School of Education


Doctor of Education in Educational Leadership (EdD)


Phillip Alsup


childhood career development, middle school, career exploration, quantitative


Education | Vocational Education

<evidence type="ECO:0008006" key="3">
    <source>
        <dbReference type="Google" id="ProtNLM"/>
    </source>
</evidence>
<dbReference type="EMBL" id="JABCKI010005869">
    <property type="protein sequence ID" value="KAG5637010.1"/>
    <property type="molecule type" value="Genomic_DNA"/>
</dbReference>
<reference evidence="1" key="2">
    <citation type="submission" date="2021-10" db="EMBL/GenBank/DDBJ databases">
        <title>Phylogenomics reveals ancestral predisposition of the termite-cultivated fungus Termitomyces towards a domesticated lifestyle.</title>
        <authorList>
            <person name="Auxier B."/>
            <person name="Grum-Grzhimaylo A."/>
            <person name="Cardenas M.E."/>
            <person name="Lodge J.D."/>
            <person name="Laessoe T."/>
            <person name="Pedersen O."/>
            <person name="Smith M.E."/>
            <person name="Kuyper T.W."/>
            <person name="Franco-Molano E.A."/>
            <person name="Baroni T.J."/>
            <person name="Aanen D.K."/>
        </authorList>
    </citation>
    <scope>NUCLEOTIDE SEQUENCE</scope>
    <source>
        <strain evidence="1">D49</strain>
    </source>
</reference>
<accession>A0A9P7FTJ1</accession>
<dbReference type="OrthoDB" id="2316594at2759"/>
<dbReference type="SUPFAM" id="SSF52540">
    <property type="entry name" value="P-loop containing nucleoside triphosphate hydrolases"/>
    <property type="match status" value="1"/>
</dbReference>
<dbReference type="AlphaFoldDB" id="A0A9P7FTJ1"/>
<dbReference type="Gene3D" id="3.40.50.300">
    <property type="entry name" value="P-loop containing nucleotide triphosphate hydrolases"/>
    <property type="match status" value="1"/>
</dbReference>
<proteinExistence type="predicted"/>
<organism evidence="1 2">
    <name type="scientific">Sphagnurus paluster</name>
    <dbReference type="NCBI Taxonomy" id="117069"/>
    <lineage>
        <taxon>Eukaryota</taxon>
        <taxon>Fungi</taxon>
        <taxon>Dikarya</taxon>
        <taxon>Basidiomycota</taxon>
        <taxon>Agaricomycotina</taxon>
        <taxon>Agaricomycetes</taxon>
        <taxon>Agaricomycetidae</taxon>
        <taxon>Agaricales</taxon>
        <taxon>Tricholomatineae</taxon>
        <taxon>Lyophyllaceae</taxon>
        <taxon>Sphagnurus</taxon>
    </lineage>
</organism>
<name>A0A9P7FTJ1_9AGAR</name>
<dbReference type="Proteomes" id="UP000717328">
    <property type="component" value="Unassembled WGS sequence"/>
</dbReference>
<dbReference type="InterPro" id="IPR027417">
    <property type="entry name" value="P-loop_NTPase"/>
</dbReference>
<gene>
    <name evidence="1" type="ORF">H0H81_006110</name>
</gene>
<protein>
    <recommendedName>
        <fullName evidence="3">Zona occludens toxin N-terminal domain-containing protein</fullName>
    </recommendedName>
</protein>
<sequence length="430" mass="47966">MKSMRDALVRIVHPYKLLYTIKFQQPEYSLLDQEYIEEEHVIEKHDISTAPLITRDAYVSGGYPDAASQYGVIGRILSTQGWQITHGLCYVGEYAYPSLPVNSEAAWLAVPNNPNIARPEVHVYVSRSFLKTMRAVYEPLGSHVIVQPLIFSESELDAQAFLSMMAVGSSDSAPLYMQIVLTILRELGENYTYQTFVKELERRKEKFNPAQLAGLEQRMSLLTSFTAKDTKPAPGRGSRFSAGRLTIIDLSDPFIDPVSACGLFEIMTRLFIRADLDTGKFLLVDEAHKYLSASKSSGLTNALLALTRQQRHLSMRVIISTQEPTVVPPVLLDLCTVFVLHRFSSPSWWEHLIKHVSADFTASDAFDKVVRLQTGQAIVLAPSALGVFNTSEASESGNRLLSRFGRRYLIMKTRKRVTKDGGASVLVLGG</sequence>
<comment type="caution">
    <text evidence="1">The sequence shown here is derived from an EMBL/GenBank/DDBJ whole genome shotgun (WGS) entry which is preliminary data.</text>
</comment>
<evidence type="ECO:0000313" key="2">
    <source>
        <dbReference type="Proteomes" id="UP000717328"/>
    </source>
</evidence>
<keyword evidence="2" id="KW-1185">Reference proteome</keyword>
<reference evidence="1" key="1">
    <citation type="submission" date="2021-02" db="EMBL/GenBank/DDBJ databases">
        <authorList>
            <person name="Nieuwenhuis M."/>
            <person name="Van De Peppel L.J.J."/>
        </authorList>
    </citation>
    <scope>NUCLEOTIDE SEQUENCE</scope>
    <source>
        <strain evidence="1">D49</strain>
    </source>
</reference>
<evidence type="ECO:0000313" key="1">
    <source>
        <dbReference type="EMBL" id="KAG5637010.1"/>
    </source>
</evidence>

Career development is a lifelong process that begins in childhood and continues throughout adulthood. Little effort has been devoted to childhood career development; the focus is generally for older adolescents. The purpose of this study is to evaluate the differences in career development between general education and special education students who participate in a career development intervention and students that do not participate in the intervention. The results of this study are important to special education, so adequate interventions can be completed to better assist these students in career development. The study is a quasi-experimental nonequivalent control-group design that compares three treatment schools to three comparison schools. The Childhood Career Development Scale was used to evaluate the career development progress of sixth-grade students. The sample consisted of 279 sixth-grade students with 151 boys and 128 girls with a mean age of 11.8 years. A two-way multivariate analysis of variance evaluated the subscales on the Childhood Career Development Scale for each group of students. The results show no significant difference between students that participated in the curriculum and those that did not participate and no significant interaction between curriculum and educational placement. There were significant differences in the subscales of planning, time perspective, locus of control, and interests between general education and special education students, with general education students having a statistically higher mean score in those subscales. Future research could include longitudinal studies that explore career development over time and incorporate early career development activities that transition to in-depth exploration.